What the Hell is Happening With Google's Autonomous Car?
Technology companies need to stop attempting to build cars. This is all getting too convoluted.
Despite working at it longer than anyone else, Google appeared to be pulling out of the race to be the first tech company to produce an autonomous electric vehicle — a familiar fate for those who foray into the automotive world without a surfeit of experience. Apple’s Project Titan suffered a similar fate after multiple postponements to the vehicle’s intended release, strategy disagreements, large-scale layoffs, and the loss of key leadership assigned to the self-driving vehicle’s development.
Building a car is a serious undertaking, so it isn’t surprising that Google had to throw in the towel. The only problem is that, after quitting, Google announced that it was more committed to the goal of producing an autonomous vehicle than ever before.
The Information initially reported that Alphabet CEO Larry Page and CFO Ruth Porat were believed to be behind a decision to scale the Google car project back into oblivion. Apparently, someone felt that the concept of producing an fully autonomous vehicle without a steering wheel or pedals might be a little too radical. Instead, they decided that it might be more practical to partner with traditional automakers and produce a vehicle consumers were more accustomed to.
Fiat Chrysler Automobiles is already building a fleet of Pacifica-based test vehicles for Google. Assuming testing is successful, those units will reportedly move ahead for commercial service.
The assumption was that the Pacifica-based vehicles would be used as driverless ride-hailing vehicles while Google helped automakers perfect their own autonomous technology — abandoning the “Google Car” project in the process.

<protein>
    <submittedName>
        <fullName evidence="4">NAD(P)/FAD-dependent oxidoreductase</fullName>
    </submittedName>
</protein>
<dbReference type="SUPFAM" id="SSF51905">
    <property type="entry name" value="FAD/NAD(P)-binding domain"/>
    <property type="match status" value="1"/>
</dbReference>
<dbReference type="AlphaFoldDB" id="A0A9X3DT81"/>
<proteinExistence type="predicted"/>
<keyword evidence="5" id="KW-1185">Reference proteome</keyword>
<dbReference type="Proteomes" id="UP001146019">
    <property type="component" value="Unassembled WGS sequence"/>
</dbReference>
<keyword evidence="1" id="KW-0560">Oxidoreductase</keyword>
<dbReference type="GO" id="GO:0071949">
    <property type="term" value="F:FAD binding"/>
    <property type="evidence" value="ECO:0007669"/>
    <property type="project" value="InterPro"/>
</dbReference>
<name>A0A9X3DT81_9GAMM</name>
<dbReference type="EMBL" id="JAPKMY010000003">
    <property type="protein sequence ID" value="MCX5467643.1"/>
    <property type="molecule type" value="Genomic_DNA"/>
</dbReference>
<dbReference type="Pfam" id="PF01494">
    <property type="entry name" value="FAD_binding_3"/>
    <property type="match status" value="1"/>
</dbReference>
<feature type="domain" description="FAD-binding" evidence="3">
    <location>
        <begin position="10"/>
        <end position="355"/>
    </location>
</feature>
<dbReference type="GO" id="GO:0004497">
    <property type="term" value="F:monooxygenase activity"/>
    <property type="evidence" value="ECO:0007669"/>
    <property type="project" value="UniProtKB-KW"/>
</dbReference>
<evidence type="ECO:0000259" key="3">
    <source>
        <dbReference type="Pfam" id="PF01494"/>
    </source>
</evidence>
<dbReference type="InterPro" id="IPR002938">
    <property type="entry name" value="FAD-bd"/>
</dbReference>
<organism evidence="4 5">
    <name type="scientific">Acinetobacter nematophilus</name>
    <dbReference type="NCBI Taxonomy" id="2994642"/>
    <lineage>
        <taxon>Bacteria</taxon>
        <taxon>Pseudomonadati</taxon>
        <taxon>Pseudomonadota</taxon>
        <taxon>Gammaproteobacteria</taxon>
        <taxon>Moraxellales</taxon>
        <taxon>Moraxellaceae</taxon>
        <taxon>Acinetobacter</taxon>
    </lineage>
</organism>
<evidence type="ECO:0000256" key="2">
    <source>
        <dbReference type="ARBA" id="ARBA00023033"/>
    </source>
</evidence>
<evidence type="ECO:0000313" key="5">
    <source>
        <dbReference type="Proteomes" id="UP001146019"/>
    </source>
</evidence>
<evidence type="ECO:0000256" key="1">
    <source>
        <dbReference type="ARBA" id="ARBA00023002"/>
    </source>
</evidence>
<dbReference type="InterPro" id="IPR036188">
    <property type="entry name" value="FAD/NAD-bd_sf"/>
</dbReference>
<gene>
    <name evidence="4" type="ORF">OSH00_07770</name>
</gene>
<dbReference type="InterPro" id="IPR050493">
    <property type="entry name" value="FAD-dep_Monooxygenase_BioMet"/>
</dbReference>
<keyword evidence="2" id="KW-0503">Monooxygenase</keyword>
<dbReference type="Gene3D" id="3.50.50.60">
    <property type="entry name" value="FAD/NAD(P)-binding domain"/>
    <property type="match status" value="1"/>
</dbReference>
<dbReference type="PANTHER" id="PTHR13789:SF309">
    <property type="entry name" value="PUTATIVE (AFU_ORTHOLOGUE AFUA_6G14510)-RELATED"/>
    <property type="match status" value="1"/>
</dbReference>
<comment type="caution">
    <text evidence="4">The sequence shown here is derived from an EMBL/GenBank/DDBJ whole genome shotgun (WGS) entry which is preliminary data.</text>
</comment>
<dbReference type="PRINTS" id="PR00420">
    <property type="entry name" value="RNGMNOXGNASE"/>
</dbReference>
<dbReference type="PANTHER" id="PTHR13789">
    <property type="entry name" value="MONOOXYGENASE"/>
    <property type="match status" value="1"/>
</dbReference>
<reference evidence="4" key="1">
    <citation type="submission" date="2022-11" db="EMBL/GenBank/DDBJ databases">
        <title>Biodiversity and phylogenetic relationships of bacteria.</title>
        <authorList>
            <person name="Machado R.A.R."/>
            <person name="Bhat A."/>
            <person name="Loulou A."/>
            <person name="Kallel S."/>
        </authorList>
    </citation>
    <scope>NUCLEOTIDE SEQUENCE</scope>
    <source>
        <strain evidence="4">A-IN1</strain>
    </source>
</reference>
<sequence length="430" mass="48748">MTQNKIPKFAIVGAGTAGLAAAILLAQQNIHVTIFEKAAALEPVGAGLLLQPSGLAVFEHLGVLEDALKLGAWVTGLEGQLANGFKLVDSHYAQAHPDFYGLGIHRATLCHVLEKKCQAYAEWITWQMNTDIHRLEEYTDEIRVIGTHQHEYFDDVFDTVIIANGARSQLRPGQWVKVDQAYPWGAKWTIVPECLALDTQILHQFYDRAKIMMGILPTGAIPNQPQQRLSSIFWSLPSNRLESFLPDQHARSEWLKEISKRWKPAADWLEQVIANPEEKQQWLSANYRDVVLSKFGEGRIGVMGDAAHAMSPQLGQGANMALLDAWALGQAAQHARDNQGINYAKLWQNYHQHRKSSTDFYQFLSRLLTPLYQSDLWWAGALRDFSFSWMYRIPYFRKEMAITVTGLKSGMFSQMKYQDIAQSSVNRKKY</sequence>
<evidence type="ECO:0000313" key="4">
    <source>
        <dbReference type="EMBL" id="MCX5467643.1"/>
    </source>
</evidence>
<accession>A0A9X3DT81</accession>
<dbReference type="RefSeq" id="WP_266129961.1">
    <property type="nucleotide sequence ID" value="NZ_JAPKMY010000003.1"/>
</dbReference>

Then it was announced that Google’s self-driving car unit will now become an entirely separate company called Waymo, operating under Alphabet Inc.’s umbrella.
“It’s an indication of the maturity of our technology,” said John Krafcik, former CEO of Google Cars and now leader of Waymo, at a San Francisco press conference. “We can imagine our self-driving tech being used in all sorts of areas.”
Alphabet is describing Waymo as “a self-driving tech company with a mission to make it safe and easy for people and things to move around.” Meanwhile, Google will stick to licensing its self-driving technology to third-party companies and quickly distance itself from a production vehicle.
“We’ll continue to have access of infrastructure and resources Alphabet provides, but we also have this feeling of being a venture-backed startup,” said Krafcik.
I hate to break it to John, but venture-backed startups haven’t done so well in the automotive industry lately. The company hasn’t explained when or how it will be generating revenue and Krafcik declined to discuss Waymo’s business strategy. Despite the claim that Google is “doubling down” on its efforts to build a physical vehicle with Waymo, the timing and language used isn’t confidence-inspiring.
“We are a self-driving technology company. We’ve been really clear that we are not a car company,” Krafcik said. “We are not in the business making better cars, we are in the business of making better drivers.”
[Source: Reuters] [Image: Google]
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